This Court also has the authority to dismiss an action for failure of a Plaintiff to prosecute or to comply with any order of the Court both under FED. R. CIV. P. 41(b) and under its inherent authority. See McCullough v. Lynaugh, 835 F.2d 1126 (5th Cir. 1988) ; Link v. Wabash R.R. Co., 370 U.S. 626, 630-631 (1962). The Court must be able to clear its calendars of cases that remain dormant because of the inaction or dilatoriness of the parties seeking relief, so as to achieve the orderly and expeditious disposition of cases. Such a sanction is necessary in order to prevent undue delays in the disposition of pending cases and to avoid congestion in the calendars of the court. Link, supra, 370 U.S. at 630. The actions of Plaintiff also prejudice the rights of Defendants to promptly and fully defend the claims made against them.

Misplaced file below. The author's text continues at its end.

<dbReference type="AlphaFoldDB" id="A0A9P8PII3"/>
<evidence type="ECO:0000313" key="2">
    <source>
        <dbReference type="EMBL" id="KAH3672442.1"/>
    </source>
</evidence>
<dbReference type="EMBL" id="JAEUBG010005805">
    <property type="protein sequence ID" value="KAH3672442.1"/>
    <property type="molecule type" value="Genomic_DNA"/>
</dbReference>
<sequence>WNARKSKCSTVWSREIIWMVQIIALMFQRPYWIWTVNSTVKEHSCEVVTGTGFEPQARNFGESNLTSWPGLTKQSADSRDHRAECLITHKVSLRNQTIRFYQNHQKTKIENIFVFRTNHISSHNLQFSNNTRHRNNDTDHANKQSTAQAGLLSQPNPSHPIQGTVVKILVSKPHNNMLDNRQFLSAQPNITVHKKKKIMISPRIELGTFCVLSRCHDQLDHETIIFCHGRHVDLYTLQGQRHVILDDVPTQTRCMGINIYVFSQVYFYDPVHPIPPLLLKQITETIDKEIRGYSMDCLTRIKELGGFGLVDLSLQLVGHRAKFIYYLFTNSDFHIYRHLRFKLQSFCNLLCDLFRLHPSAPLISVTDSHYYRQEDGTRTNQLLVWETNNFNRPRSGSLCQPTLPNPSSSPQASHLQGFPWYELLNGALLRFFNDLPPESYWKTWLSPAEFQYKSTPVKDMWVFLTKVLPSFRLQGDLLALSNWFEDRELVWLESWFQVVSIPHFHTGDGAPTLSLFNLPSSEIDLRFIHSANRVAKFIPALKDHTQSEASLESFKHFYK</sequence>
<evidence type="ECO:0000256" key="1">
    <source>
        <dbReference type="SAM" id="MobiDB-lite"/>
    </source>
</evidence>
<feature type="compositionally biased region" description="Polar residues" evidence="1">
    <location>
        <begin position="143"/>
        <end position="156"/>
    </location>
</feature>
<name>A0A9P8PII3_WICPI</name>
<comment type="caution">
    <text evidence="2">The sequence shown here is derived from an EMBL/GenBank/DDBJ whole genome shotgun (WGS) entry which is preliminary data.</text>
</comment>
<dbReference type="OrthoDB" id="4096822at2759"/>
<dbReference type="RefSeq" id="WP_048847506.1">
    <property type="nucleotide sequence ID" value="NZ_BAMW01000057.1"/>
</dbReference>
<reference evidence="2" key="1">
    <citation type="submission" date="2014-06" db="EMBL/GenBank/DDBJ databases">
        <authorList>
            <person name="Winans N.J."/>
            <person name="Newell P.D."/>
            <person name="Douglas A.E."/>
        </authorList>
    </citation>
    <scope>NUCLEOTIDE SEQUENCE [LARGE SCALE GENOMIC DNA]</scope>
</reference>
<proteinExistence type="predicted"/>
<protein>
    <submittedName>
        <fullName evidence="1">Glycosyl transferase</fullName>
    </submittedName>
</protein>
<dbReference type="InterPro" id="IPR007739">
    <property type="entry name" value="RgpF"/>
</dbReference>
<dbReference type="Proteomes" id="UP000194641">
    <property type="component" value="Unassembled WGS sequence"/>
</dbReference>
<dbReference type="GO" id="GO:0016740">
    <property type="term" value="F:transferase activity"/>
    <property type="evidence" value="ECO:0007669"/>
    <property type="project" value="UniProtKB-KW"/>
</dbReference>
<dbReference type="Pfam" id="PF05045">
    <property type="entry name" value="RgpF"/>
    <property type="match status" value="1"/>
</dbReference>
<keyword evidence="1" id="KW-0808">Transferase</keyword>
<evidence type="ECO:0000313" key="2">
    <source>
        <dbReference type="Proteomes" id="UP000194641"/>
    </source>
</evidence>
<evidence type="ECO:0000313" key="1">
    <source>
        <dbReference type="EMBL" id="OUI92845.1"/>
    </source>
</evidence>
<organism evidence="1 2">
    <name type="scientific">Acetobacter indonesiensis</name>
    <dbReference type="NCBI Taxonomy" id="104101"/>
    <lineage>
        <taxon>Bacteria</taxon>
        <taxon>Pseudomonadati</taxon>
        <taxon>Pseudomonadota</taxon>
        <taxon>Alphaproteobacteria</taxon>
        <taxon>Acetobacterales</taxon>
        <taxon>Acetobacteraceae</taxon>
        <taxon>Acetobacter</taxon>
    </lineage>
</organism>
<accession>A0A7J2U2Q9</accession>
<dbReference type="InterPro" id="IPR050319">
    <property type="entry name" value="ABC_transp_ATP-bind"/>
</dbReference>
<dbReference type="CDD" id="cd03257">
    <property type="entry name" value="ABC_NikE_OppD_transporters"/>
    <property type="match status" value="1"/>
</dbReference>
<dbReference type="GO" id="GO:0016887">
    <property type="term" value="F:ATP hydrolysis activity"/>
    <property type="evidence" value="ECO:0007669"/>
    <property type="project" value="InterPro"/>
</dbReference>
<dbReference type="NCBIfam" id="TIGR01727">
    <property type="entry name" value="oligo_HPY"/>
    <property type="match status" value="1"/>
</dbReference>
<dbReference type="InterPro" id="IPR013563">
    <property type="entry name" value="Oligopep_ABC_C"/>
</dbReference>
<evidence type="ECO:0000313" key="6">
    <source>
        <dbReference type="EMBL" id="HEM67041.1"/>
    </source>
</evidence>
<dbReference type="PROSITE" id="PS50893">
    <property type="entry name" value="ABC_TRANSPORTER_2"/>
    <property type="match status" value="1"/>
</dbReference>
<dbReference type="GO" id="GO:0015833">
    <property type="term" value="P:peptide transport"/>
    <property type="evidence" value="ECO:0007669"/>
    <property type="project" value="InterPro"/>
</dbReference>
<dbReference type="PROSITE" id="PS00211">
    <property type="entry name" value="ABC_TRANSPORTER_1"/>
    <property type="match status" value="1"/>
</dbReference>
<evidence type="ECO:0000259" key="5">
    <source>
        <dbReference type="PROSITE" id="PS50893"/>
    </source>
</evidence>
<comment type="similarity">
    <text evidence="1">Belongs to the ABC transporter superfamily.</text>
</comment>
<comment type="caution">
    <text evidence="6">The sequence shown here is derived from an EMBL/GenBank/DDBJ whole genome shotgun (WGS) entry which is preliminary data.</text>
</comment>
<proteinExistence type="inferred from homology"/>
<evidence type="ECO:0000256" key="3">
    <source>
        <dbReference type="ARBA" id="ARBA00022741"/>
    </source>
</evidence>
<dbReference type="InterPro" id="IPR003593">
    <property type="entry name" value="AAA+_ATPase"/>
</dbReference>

The undersigned recommends that the Complaint be dismissed without prejudice due to Plaintiff's failure to complete service of process in accordance with FED. R. CIV. P. 4(m). Alternatively, the Complaint should be dismissed on its merits for the reasons set forth below.


Plaintiff was granted in forma pauperis [IFP] status by Order entered August 12, 2013 [7]. A district court may dismiss an IFP complaint as frivolous or for failure to state a claim under 28 U.S.C. § 1915 (e)(2)(B). A complaint is frivolous if it lacks an arguable basis either in law or in fact. Siglar v. Hightower, 112 F.3d 191, 193 (5th Cir. 1997). A pro se prisoner is entitled to develop his complaint factually before a proper frivolousness determination can be made. See Eason v. Thaler, 14 F.3d 8, 9-10 (5th Cir. 1994). The undersigned conducted a Spears hearing for this purpose and to "bring into focus the factual and legal bases of prisoners' claims." Id. at 9 (quoting Spears, 766 F.2d at 181). The undersigned gave Plaintiff the opportunity to explain and/or expand his claims at the hearing.